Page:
The cost of defending discrimination proceedings in court, including sexual harassment claims, is about to become a whole lot riskier and potentially expensive for business, with the Federal Government this week introducing the last of its Respect@Work reforms.
The new Australian Human Rights Commission Amendment (Costs Protection) Bill 2023
seeks to amend the Australian Human Right Commission Act by inserting a new ‘equal access’ cost protection to apply to all claims brought under federal anti-discrimination laws.
Reforms aiming to address costs in discrimination proceedings had previously been proposed in the Respect@Work
Bill, which passed in the Parliament in December 2022. However, once introduced into Parliament, the reforms which would have seen each side simply bear their own costs, were stripped out of the Bill and referred to the Attorney General for further consideration after unions, employee advocates and the Greens successfully argued they didn’t go far enough.
Currently in most cases, costs follow the event (despite a broad judicial discretion to award costs in any manner seen fit), meaning an applicant may be liable for their own costs, as well as those of the other party, if they bring an unsuccessful claim. This approach, the Government argues, has resulted in many applicants being deterred from initiating court proceedings due to the risk and potential expense of doing so if their claim is unsuccessful.
Under the Bill’s new ‘equal access’ costs protections regime, the awarding of costs in discrimination cases strongly favour applicants. This means more workers and worker representatives who bring claims under federal anti-discrimination laws, would bear significantly less risk in bringing anti-discrimination claims and in fact, may be emboldened to take action against employers for lack of fear of paying the other side’s costs if they lose.
What exactly do the proposed changes mean?
Download a visual representation of the 'equal access' model below.
Respondents to pay Applicants costs if one or more grounds are successful
The Bill provides that where an applicant is successful in proceedings on one or more grounds against a respondent, the court must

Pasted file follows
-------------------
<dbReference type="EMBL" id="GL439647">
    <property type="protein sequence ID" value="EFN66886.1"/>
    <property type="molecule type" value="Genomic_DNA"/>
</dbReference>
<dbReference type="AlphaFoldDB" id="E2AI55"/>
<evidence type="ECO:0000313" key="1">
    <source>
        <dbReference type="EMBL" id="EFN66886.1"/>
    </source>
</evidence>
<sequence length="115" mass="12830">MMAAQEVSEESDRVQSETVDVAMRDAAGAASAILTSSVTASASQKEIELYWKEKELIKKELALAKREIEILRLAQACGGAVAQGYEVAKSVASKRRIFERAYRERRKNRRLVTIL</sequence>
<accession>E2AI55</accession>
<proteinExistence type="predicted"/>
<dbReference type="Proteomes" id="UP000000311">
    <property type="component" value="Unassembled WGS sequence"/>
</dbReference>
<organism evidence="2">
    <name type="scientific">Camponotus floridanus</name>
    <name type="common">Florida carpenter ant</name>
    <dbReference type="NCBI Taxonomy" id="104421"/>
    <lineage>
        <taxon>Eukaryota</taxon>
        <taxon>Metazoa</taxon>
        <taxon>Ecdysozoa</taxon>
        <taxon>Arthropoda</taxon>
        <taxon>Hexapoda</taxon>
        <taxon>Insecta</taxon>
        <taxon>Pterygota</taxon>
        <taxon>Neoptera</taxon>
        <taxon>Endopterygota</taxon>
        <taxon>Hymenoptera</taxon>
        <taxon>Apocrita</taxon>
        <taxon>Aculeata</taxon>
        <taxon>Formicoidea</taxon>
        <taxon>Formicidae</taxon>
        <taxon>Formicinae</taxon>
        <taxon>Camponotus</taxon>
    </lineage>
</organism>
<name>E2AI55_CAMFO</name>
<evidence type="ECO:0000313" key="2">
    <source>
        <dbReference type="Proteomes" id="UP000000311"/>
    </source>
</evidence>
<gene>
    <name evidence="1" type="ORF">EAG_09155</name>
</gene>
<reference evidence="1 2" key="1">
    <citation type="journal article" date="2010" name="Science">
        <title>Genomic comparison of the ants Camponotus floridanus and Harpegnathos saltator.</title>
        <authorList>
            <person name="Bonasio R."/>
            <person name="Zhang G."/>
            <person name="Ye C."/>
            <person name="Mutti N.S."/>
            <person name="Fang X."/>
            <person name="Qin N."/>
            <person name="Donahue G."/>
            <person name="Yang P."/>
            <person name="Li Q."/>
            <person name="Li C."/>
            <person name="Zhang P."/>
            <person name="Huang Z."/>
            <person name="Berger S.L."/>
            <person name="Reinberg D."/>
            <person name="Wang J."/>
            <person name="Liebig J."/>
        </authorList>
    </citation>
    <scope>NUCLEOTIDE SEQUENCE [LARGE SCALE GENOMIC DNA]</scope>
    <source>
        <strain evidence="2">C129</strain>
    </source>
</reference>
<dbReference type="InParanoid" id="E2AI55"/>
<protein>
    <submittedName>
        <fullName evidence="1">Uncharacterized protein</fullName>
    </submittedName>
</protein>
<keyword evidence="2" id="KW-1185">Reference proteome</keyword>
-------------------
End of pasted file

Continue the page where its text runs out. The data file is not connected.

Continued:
order that the respondent pay the applicant’s costs.
The only exception to this is if the court is satisfied that the applicant’s unreasonable act or omission caused the applicant to incur costs, in which case, the court is not required to order the respondent to pay the costs incurred as a result of that act or omission.
Applicant protections from costs order
The Bill also seeks to protect unsuccessful applicants from an award of costs being issued against them in unlawful discrimination proceedings by preventing courts from ordering applicants to pay respondents’ costs except in certain limited circumstances. This means, in cases where an applicant’s case is unsuccessful, both sides would simply bear their own costs.
The exceptions to this are where the court is satisfied that:
- the applicant instituted the proceedings vexatiously or without reasonable cause; or
- the applicant’s unreasonable act or omission caused the other party to incur the costs; or
- all of the following apply:
- the other party is a respondent who was successful in the proceedings;
- the respondent does not have a significant power advantage over the applicant;
- the respondent does not have significant financial or other resources, relative to the applicant.
The changes also apply to representative applications, though the court would be prevented from awarding costs against a person on whose behalf the application has been made. This change is intended to encourage public interest litigation in unlawful discrimination matters.
So what will this mean for employers?
By now all employers should be aware of the new positive duty
which applies to five different types of unlawful behaviours: sexual harassment, sex-based harassment, sex-discrimination, conduct creating a hostile workplace environment and victimisation. This ‘positive duty’ requires all employers to take reasonable and proportionate steps to eliminate the unlawful behaviours in their workplace, as far as possible. An employer not meeting their positive duty can lead to various statutory contraventions, including those of the Sex Discrimination Act itself.
The impact of such breaches was recently demonstrated in the landmark Federal Court decision of Taylor v August and Pemberton Pty Ltd  FCA 1313
. This case set a record for the highest general damages awarded in a sexual harassment claim under the Sex Discrimination Act, with the applicant awarded $140,000 for the sexual harassment and $40,000 for victimisation.
Should the Bill pass, employers could be living in a world which they may need to pay an applicant’s costs on top of any general damages awarded. Therefore, the additional costs which may be incurred by employers could make defending a claim a very costly exercise for any business that unwittingly runs the gauntlet to defend discrimination proceedings.
Not yet compliant with the new positive duty? Get in touch on 1300 565 846 or email email@example.com
for details on how ABLA's positive duty how-to-guide and toolkit
can help you on your way to fulfil your obligations.